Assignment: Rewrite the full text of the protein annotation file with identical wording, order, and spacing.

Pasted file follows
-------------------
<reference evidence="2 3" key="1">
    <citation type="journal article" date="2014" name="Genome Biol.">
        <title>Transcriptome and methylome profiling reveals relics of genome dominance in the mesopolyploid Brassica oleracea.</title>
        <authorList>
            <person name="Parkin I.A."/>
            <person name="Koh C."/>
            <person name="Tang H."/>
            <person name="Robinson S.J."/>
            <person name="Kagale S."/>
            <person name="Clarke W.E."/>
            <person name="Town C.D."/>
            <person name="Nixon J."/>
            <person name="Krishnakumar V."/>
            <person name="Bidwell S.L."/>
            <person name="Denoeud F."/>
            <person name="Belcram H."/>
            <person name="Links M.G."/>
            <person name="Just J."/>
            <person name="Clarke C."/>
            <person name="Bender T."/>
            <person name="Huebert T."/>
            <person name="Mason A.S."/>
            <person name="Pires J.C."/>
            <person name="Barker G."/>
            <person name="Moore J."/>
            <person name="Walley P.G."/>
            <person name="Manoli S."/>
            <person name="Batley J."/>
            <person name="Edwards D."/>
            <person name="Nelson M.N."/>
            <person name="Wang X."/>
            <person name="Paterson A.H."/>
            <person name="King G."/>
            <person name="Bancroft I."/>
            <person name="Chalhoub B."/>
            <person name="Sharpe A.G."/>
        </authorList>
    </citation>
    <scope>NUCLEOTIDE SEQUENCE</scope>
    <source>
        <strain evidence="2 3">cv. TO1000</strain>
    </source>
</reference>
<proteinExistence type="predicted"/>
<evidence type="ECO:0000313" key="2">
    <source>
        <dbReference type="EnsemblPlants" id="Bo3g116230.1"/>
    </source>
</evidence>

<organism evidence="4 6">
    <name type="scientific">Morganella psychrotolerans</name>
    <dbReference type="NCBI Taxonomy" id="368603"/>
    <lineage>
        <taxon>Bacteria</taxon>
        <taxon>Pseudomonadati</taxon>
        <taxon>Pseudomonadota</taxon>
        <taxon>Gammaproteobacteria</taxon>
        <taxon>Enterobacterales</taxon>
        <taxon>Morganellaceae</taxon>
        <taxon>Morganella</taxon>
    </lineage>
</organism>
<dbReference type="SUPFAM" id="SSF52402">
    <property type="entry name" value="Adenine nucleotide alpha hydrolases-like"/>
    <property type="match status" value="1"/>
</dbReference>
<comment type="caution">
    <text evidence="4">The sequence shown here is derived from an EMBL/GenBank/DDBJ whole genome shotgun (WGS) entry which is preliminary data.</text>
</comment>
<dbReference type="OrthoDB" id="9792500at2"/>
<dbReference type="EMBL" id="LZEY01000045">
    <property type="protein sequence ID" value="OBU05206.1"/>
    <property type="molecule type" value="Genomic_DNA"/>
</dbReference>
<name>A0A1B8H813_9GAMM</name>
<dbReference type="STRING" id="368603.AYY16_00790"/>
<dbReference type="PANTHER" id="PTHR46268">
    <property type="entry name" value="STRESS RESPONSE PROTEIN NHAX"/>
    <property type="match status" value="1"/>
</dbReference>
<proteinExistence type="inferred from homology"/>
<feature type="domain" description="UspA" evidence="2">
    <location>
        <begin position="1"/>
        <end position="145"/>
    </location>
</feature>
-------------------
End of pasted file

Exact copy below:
<reference evidence="2 3" key="1">
    <citation type="journal article" date="2014" name="Genome Biol.">
        <title>Transcriptome and methylome profiling reveals relics of genome dominance in the mesopolyploid Brassica oleracea.</title>
        <authorList>
            <person name="Parkin I.A."/>
            <person name="Koh C."/>
            <person name="Tang H."/>
            <person name="Robinson S.J."/>
            <person name="Kagale S."/>
            <person name="Clarke W.E."/>
            <person name="Town C.D."/>
            <person name="Nixon J."/>
            <person name="Krishnakumar V."/>
            <person name="Bidwell S.L."/>
            <person name="Denoeud F."/>
            <person name="Belcram H."/>
            <person name="Links M.G."/>
            <person name="Just J."/>
            <person name="Clarke C."/>
            <person name="Bender T."/>
            <person name="Huebert T."/>
            <person name="Mason A.S."/>
            <person name="Pires J.C."/>
            <person name="Barker G."/>
            <person name="Moore J."/>
            <person name="Walley P.G."/>
            <person name="Manoli S."/>
            <person name="Batley J."/>
            <person name="Edwards D."/>
            <person name="Nelson M.N."/>
            <person name="Wang X."/>
            <person name="Paterson A.H."/>
            <person name="King G."/>
            <person name="Bancroft I."/>
            <person name="Chalhoub B."/>
            <person name="Sharpe A.G."/>
        </authorList>
    </citation>
    <scope>NUCLEOTIDE SEQUENCE</scope>
    <source>
        <strain evidence="2 3">cv. TO1000</strain>
    </source>
</reference>
<proteinExistence type="predicted"/>
<evidence type="ECO:0000313" key="2">
    <source>
        <dbReference type="EnsemblPlants" id="Bo3g116230.1"/>
    </source>
</evidence>

<organism evidence="4 6">
    <name type="scientific">Morganella psychrotolerans</name>
    <dbReference type="NCBI Taxonomy" id="368603"/>
    <lineage>
        <taxon>Bacteria</taxon>
        <taxon>Pseudomonadati</taxon>
        <taxon>Pseudomonadota</taxon>
        <taxon>Gammaproteobacteria</taxon>
        <taxon>Enterobacterales</taxon>
        <taxon>Morganellaceae</taxon>
        <taxon>Morganella</taxon>
    </lineage>
</organism>
<dbReference type="SUPFAM" id="SSF52402">
    <property type="entry name" value="Adenine nucleotide alpha hydrolases-like"/>
    <property type="match status" value="1"/>
</dbReference>
<comment type="caution">
    <text evidence="4">The sequence shown here is derived from an EMBL/GenBank/DDBJ whole genome shotgun (WGS) entry which is preliminary data.</text>
</comment>
<dbReference type="OrthoDB" id="9792500at2"/>
<dbReference type="EMBL" id="LZEY01000045">
    <property type="protein sequence ID" value="OBU05206.1"/>
    <property type="molecule type" value="Genomic_DNA"/>
</dbReference>
<name>A0A1B8H813_9GAMM</name>
<dbReference type="STRING" id="368603.AYY16_00790"/>
<dbReference type="PANTHER" id="PTHR46268">
    <property type="entry name" value="STRESS RESPONSE PROTEIN NHAX"/>
    <property type="match status" value="1"/>
</dbReference>
<proteinExistence type="inferred from homology"/>
<feature type="domain" description="UspA" evidence="2">
    <location>
        <begin position="1"/>
        <end position="145"/>
    </location>
</feature>